I had come to Harar with a small group from Addis Ababa, which lies about 250 miles to the east, about a twelve-hour journey by road in good conditions. We chose to take the more widely preferred route, a flight into Dire Dawa, Ethiopia’s second-largest city. Located 35 miles west of Harar, Dire Dawa was established as Addis Harar (New Harar) in 1902 as the main rail station between Addis and Djibouti. (There are currently plans to refurbish the royal railcars used by Haile Selassie for an Orient Express–style excursion train on the line.)
On the mountain road from the airport, we passed several villages, workmen chipping stone by the roadside, and herds of cattle being driven to new pastures and markets. In the village of Aw Wadai, we paused to join the people congregated for market. The main commodities offered were fruits, vegetables, and the leaves of a mildly addictive though stimulating plant called chat (qat). Muslims are not allowed alcoholic drinks, but some spend their spare time hazily chewing chat.
Before entering Harar, we took a side road to a point overlooking the city. Its impressive walls and gates are intact, although Harar has clearly outgrown itself. New buildings, shops, and most of the non- Muslim population are located outside the old walls. Circling back to enter the city we passed Badr Beri, one of the original sixteenth- century gates. The area is relatively peaceful, with a few people walking in and out. The gate is now always open, but a look inside reveals that it was a double gate. If any invaders managed to get past the first gate, they would probably have received a rude greeting at the second one.
Harar is Ethiopia’s only walled city, its streets so narrow that they must be negotiated on foot. Historically it was a center of Muslim learning and today houses the world’s largest concentration of mosques, around ninety in all. The majority of those living within the walls are Muslim, and those walls have long been considered a symbol of the sanctuary Harar offered Muslims from Christian and animist attacks. That sense of protectiveness today extends toward tourism. Though the city wants to encourage visitors, holy Muslim sites are not made available, and it is not considered appropriate for outsiders to visit mosques.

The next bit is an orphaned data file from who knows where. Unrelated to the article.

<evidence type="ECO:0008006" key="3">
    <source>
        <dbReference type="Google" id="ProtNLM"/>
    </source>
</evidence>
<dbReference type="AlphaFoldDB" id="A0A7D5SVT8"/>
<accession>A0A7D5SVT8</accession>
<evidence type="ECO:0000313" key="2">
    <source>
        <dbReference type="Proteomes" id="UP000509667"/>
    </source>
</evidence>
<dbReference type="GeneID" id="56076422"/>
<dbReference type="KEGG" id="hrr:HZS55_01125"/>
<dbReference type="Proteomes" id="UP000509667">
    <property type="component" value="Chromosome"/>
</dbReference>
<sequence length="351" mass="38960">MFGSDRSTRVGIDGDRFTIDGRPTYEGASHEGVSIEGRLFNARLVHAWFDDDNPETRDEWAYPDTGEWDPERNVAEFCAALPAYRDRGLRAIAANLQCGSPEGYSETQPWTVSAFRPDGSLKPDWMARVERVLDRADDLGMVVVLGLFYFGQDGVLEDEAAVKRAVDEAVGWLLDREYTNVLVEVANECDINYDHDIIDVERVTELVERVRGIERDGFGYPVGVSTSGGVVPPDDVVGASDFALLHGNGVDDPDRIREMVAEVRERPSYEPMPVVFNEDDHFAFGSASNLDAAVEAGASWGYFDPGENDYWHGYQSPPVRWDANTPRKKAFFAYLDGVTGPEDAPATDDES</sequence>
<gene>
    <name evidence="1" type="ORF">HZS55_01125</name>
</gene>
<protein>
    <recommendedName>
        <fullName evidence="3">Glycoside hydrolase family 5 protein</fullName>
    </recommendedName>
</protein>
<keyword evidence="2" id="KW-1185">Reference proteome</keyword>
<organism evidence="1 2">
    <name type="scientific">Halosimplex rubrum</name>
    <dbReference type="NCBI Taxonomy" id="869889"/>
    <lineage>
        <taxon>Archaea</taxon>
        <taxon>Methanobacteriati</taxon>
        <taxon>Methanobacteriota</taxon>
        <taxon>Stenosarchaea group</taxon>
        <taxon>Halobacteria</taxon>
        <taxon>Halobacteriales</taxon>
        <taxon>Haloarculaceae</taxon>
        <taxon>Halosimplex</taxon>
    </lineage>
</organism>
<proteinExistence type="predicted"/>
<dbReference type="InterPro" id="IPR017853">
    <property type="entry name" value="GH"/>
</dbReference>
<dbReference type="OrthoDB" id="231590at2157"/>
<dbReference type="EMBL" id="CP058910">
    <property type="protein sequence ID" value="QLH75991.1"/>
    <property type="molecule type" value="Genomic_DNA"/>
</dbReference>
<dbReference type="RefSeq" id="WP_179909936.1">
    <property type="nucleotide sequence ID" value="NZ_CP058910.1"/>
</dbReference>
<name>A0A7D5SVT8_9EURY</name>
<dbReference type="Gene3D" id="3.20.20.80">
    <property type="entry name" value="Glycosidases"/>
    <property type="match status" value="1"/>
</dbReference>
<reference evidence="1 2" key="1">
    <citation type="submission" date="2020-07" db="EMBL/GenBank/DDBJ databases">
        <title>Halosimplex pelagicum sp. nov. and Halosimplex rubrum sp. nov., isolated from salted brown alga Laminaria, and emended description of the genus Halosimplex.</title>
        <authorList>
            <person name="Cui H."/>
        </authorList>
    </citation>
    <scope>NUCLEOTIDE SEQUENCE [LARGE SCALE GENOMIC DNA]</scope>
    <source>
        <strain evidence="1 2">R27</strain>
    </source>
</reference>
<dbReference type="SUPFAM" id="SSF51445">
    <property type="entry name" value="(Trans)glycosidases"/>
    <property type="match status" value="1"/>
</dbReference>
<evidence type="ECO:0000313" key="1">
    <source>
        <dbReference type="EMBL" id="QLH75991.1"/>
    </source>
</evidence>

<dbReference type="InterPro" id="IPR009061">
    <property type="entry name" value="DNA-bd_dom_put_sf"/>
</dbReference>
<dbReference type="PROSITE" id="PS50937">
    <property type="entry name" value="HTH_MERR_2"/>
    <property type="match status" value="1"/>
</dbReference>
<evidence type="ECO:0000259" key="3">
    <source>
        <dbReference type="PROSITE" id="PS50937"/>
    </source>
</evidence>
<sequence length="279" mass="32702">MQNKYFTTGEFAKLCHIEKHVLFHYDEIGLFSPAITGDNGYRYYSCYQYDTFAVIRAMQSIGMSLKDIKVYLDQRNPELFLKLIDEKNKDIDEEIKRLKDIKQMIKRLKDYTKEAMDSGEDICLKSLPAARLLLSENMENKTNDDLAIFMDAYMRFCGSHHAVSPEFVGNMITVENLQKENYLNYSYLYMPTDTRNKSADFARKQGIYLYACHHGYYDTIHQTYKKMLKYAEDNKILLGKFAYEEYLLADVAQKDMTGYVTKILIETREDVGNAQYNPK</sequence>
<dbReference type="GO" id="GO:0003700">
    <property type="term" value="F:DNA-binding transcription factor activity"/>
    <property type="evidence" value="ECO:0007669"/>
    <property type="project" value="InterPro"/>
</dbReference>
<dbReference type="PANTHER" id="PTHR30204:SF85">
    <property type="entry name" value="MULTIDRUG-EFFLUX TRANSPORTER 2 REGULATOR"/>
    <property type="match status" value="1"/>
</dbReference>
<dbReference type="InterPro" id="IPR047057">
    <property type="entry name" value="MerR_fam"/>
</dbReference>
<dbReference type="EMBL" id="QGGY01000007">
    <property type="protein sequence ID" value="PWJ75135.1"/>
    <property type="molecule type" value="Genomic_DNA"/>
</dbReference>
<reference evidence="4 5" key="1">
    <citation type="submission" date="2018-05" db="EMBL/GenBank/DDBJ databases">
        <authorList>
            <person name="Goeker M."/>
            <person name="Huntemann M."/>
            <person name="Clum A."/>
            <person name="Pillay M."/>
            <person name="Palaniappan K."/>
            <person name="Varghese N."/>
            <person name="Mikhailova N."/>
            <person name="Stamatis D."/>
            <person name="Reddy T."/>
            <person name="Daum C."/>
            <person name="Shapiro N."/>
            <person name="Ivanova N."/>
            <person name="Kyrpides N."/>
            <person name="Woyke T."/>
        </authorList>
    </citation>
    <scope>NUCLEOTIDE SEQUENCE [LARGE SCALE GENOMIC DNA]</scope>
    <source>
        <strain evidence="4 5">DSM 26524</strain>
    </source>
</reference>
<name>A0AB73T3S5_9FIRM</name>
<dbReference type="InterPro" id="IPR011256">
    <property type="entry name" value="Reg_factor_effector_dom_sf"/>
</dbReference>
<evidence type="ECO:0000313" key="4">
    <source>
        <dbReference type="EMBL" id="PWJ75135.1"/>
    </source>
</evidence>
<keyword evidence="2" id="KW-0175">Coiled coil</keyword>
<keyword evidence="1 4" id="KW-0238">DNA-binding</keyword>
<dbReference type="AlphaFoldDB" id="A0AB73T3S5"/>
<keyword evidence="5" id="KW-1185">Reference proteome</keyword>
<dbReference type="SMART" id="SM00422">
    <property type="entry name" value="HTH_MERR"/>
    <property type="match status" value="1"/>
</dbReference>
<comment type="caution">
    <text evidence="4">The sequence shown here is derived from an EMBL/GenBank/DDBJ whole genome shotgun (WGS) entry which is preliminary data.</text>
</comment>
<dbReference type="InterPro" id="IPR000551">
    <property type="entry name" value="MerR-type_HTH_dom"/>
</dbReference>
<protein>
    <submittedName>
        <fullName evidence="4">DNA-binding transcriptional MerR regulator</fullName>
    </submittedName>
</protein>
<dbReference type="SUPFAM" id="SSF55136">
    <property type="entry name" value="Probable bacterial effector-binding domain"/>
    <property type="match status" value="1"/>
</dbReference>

Ethiopia has been Christian since the fourth century and has strong connections to the Egyptian Coptic Church. Ethiopians even claim that their emperors, up to and including Haile Selassie, were descended from Menelik I, the son the queen of Sheba bore to King Solomon. What I had not realized was that Ethiopia is also strongly Muslim. About 45 percent of the population is Christian, but an equal number are Muslim. (The remaining 10 percent are animist.) Ethiopia also boasts a direct link to the Prophet Muhammad. When the prophet was being persecuted for his faith in Allah, the One God, he sent some of his family to Axum, at that time the capital in northern Ethiopia. He called the Ethiopians “godly people” and knew his relatives would be safe there.
Even after the prophet’s death in 632, relations with Axum remained cordial. By 732, the Islamic empire had spread through Saudi Arabia, the Middle East, Egypt, North Africa, and Spain. The Kingdom of Axum was exempt from the jihad, or holy war of conversion. The Arabs considered Axum to be on a par with their own Islamic state, Byzantium, and China one of the world’s great kingdoms. Gradually Muslim traders established outposts along the coast of East Africa, from present-day Djibouti and Somalia south, further isolating the Axumite Kingdom.
During this time, the trading village of Harar was established, with emirs ruling from the tenth century. Over seventy of them are recorded, the most notable being Ahmed Gragn. From 1520 until 1560, Gragn and his nephew (Nur Ibn al-Wazir) launched a series of raids that nearly caused the collapse of the Christian empire. It was at that time that the walls of Harar were constructed to keep out the Oromo tribe, which had occupied much of southern Ethiopia due to a Muslim-Christian conflict.